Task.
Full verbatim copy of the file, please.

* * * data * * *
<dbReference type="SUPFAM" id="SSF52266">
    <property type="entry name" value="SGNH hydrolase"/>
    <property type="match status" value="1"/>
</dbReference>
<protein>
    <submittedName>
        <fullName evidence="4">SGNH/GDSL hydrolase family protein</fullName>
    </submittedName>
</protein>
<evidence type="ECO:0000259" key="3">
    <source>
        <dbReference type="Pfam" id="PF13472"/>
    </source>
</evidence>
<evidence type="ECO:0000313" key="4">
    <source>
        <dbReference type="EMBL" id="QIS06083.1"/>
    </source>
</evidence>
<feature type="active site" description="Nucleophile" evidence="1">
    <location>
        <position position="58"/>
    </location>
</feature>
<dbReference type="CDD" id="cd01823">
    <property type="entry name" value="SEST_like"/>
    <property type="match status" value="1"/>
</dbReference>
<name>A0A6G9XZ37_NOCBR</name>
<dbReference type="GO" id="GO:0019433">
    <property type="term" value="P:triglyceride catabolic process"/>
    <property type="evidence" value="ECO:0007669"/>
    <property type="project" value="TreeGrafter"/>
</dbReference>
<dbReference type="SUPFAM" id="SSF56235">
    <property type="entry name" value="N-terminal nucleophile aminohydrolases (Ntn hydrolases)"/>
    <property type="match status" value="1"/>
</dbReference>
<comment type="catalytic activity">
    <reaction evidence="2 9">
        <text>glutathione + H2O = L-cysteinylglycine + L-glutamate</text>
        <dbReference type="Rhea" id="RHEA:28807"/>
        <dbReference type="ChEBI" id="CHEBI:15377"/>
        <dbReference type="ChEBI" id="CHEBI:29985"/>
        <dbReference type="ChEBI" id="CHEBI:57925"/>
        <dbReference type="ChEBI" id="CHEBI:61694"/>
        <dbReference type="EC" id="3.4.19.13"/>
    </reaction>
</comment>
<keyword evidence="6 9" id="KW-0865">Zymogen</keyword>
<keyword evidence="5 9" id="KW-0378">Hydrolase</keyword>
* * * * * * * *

<dbReference type="SUPFAM" id="SSF52266">
    <property type="entry name" value="SGNH hydrolase"/>
    <property type="match status" value="1"/>
</dbReference>
<protein>
    <submittedName>
        <fullName evidence="4">SGNH/GDSL hydrolase family protein</fullName>
    </submittedName>
</protein>
<evidence type="ECO:0000259" key="3">
    <source>
        <dbReference type="Pfam" id="PF13472"/>
    </source>
</evidence>
<evidence type="ECO:0000313" key="4">
    <source>
        <dbReference type="EMBL" id="QIS06083.1"/>
    </source>
</evidence>
<feature type="active site" description="Nucleophile" evidence="1">
    <location>
        <position position="58"/>
    </location>
</feature>
<dbReference type="CDD" id="cd01823">
    <property type="entry name" value="SEST_like"/>
    <property type="match status" value="1"/>
</dbReference>
<name>A0A6G9XZ37_NOCBR</name>
<dbReference type="GO" id="GO:0019433">
    <property type="term" value="P:triglyceride catabolic process"/>
    <property type="evidence" value="ECO:0007669"/>
    <property type="project" value="TreeGrafter"/>
</dbReference>
<dbReference type="SUPFAM" id="SSF56235">
    <property type="entry name" value="N-terminal nucleophile aminohydrolases (Ntn hydrolases)"/>
    <property type="match status" value="1"/>
</dbReference>
<comment type="catalytic activity">
    <reaction evidence="2 9">
        <text>glutathione + H2O = L-cysteinylglycine + L-glutamate</text>
        <dbReference type="Rhea" id="RHEA:28807"/>
        <dbReference type="ChEBI" id="CHEBI:15377"/>
        <dbReference type="ChEBI" id="CHEBI:29985"/>
        <dbReference type="ChEBI" id="CHEBI:57925"/>
        <dbReference type="ChEBI" id="CHEBI:61694"/>
        <dbReference type="EC" id="3.4.19.13"/>
    </reaction>
</comment>
<keyword evidence="6 9" id="KW-0865">Zymogen</keyword>
<keyword evidence="5 9" id="KW-0378">Hydrolase</keyword>